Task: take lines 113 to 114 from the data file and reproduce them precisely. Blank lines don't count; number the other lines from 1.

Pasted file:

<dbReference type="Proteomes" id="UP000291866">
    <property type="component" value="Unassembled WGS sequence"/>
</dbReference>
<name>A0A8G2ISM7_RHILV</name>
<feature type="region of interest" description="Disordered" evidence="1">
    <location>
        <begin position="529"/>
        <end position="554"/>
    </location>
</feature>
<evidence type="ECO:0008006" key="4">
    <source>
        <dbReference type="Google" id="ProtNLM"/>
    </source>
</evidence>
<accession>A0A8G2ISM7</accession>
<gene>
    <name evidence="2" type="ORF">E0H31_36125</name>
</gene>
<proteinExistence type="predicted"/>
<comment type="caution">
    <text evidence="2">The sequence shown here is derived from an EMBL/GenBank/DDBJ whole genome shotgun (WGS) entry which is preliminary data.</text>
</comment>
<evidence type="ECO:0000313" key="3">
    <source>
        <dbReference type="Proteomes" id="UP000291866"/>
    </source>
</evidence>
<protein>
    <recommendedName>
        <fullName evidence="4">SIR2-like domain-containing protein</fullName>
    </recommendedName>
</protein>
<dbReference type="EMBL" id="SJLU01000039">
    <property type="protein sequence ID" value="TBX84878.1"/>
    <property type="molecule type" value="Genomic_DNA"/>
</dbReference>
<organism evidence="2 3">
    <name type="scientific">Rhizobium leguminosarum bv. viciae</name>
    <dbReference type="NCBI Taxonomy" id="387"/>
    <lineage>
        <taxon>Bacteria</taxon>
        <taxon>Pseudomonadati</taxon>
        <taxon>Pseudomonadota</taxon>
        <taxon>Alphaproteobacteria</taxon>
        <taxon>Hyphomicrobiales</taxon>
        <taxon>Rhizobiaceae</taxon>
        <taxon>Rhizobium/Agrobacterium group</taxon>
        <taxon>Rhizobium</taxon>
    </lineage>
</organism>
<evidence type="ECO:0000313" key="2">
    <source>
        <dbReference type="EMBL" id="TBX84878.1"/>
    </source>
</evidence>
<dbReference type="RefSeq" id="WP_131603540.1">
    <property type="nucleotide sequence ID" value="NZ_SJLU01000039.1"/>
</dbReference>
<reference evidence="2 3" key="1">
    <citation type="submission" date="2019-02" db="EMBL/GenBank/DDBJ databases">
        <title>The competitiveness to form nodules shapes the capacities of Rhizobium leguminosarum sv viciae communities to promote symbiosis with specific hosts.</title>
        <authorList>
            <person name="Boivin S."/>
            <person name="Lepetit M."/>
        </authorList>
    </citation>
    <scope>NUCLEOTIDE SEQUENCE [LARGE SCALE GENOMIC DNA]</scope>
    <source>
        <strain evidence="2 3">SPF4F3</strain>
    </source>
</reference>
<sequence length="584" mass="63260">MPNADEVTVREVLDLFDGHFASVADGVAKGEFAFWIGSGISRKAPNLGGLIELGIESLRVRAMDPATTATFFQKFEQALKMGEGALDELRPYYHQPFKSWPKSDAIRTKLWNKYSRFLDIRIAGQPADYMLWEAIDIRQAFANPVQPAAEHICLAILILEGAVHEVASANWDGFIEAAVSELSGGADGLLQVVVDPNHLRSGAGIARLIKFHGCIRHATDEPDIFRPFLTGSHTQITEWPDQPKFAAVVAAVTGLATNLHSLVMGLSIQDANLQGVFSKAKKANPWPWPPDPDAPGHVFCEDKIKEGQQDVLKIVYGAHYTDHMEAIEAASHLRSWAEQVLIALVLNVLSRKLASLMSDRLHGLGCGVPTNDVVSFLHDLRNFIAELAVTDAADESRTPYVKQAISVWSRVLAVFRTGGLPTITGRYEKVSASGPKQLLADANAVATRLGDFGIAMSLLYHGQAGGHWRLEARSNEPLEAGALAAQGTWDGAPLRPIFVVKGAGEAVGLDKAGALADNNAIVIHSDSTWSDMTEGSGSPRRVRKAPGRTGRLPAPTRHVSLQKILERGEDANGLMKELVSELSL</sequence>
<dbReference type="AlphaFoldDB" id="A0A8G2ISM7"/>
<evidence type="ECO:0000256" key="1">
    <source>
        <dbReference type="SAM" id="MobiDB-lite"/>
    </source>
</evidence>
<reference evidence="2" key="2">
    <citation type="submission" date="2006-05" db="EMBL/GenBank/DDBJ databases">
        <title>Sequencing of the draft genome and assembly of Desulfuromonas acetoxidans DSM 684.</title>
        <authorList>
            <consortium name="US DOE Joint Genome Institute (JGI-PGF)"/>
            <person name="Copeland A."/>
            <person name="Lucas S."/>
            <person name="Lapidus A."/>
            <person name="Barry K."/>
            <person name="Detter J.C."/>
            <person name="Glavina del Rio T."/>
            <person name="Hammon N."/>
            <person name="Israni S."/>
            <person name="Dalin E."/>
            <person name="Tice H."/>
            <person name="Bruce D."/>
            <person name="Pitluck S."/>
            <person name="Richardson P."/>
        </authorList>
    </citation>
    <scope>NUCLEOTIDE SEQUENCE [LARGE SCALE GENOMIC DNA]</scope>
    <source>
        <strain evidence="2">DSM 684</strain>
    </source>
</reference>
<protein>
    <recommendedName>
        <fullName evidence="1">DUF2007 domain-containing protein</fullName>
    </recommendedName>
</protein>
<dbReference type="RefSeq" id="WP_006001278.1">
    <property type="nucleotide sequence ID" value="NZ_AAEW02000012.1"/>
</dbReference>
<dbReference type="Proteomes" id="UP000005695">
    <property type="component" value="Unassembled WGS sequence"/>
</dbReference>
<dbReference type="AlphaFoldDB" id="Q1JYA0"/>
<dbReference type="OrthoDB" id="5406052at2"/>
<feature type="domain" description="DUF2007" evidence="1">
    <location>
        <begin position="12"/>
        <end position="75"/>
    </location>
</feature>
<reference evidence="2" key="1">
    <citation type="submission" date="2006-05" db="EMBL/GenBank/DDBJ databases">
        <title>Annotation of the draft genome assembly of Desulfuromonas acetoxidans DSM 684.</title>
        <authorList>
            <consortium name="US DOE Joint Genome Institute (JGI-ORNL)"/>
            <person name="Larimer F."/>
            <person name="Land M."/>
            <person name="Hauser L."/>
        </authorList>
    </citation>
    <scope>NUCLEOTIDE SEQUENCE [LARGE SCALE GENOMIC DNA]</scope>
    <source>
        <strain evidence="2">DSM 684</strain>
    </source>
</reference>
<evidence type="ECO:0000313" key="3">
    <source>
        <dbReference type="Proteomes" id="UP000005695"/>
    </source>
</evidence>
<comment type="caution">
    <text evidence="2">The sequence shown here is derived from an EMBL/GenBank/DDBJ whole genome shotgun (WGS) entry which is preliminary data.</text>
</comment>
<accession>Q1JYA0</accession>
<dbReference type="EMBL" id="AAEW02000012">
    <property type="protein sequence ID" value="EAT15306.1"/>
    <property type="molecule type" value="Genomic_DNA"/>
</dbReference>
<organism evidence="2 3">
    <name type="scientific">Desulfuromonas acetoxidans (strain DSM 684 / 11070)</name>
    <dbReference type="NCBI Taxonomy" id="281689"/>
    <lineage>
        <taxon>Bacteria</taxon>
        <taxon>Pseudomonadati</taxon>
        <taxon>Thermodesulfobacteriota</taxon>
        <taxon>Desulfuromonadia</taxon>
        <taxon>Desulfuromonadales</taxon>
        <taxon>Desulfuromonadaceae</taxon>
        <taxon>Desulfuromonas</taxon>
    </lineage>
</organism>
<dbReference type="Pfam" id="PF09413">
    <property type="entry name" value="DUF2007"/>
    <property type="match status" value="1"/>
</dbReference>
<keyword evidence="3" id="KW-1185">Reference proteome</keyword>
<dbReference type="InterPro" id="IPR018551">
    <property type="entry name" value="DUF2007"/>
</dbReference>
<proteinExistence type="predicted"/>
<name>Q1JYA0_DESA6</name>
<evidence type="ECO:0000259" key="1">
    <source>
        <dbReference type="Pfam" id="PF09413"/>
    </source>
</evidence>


<dbReference type="Proteomes" id="UP000005695">
    <property type="component" value="Unassembled WGS sequence"/>